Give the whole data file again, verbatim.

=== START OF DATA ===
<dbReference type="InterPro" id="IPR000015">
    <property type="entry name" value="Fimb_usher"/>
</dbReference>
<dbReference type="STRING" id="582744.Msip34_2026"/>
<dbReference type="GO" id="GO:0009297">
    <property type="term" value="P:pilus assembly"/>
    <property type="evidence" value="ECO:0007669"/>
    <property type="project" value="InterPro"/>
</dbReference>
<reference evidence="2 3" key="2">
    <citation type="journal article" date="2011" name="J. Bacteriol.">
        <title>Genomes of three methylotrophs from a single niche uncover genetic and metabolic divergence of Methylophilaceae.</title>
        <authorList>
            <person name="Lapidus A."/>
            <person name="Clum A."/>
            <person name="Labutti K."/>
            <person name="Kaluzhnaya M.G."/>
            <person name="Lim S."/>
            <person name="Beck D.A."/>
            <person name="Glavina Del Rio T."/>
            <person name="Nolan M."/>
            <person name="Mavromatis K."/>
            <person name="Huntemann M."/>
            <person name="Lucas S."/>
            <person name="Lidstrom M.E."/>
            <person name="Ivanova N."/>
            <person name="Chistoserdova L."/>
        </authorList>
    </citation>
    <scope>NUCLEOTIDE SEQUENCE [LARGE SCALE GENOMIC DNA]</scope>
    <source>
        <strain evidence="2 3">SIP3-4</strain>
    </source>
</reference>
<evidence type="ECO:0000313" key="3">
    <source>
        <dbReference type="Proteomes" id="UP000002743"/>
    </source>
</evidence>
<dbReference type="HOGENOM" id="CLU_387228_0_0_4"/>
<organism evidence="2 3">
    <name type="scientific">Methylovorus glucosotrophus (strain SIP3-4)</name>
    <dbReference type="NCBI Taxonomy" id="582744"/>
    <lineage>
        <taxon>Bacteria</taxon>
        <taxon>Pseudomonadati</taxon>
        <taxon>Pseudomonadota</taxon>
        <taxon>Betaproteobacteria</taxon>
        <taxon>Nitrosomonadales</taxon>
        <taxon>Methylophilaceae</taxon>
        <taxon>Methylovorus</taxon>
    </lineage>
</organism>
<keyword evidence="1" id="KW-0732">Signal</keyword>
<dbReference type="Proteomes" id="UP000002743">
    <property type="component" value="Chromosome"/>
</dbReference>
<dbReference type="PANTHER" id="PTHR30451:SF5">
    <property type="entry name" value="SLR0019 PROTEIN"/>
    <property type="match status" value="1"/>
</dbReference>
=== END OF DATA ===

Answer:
<dbReference type="InterPro" id="IPR000015">
    <property type="entry name" value="Fimb_usher"/>
</dbReference>
<dbReference type="STRING" id="582744.Msip34_2026"/>
<dbReference type="GO" id="GO:0009297">
    <property type="term" value="P:pilus assembly"/>
    <property type="evidence" value="ECO:0007669"/>
    <property type="project" value="InterPro"/>
</dbReference>
<reference evidence="2 3" key="2">
    <citation type="journal article" date="2011" name="J. Bacteriol.">
        <title>Genomes of three methylotrophs from a single niche uncover genetic and metabolic divergence of Methylophilaceae.</title>
        <authorList>
            <person name="Lapidus A."/>
            <person name="Clum A."/>
            <person name="Labutti K."/>
            <person name="Kaluzhnaya M.G."/>
            <person name="Lim S."/>
            <person name="Beck D.A."/>
            <person name="Glavina Del Rio T."/>
            <person name="Nolan M."/>
            <person name="Mavromatis K."/>
            <person name="Huntemann M."/>
            <person name="Lucas S."/>
            <person name="Lidstrom M.E."/>
            <person name="Ivanova N."/>
            <person name="Chistoserdova L."/>
        </authorList>
    </citation>
    <scope>NUCLEOTIDE SEQUENCE [LARGE SCALE GENOMIC DNA]</scope>
    <source>
        <strain evidence="2 3">SIP3-4</strain>
    </source>
</reference>
<evidence type="ECO:0000313" key="3">
    <source>
        <dbReference type="Proteomes" id="UP000002743"/>
    </source>
</evidence>
<dbReference type="HOGENOM" id="CLU_387228_0_0_4"/>
<organism evidence="2 3">
    <name type="scientific">Methylovorus glucosotrophus (strain SIP3-4)</name>
    <dbReference type="NCBI Taxonomy" id="582744"/>
    <lineage>
        <taxon>Bacteria</taxon>
        <taxon>Pseudomonadati</taxon>
        <taxon>Pseudomonadota</taxon>
        <taxon>Betaproteobacteria</taxon>
        <taxon>Nitrosomonadales</taxon>
        <taxon>Methylophilaceae</taxon>
        <taxon>Methylovorus</taxon>
    </lineage>
</organism>
<keyword evidence="1" id="KW-0732">Signal</keyword>
<dbReference type="Proteomes" id="UP000002743">
    <property type="component" value="Chromosome"/>
</dbReference>
<dbReference type="PANTHER" id="PTHR30451:SF5">
    <property type="entry name" value="SLR0019 PROTEIN"/>
    <property type="match status" value="1"/>
</dbReference>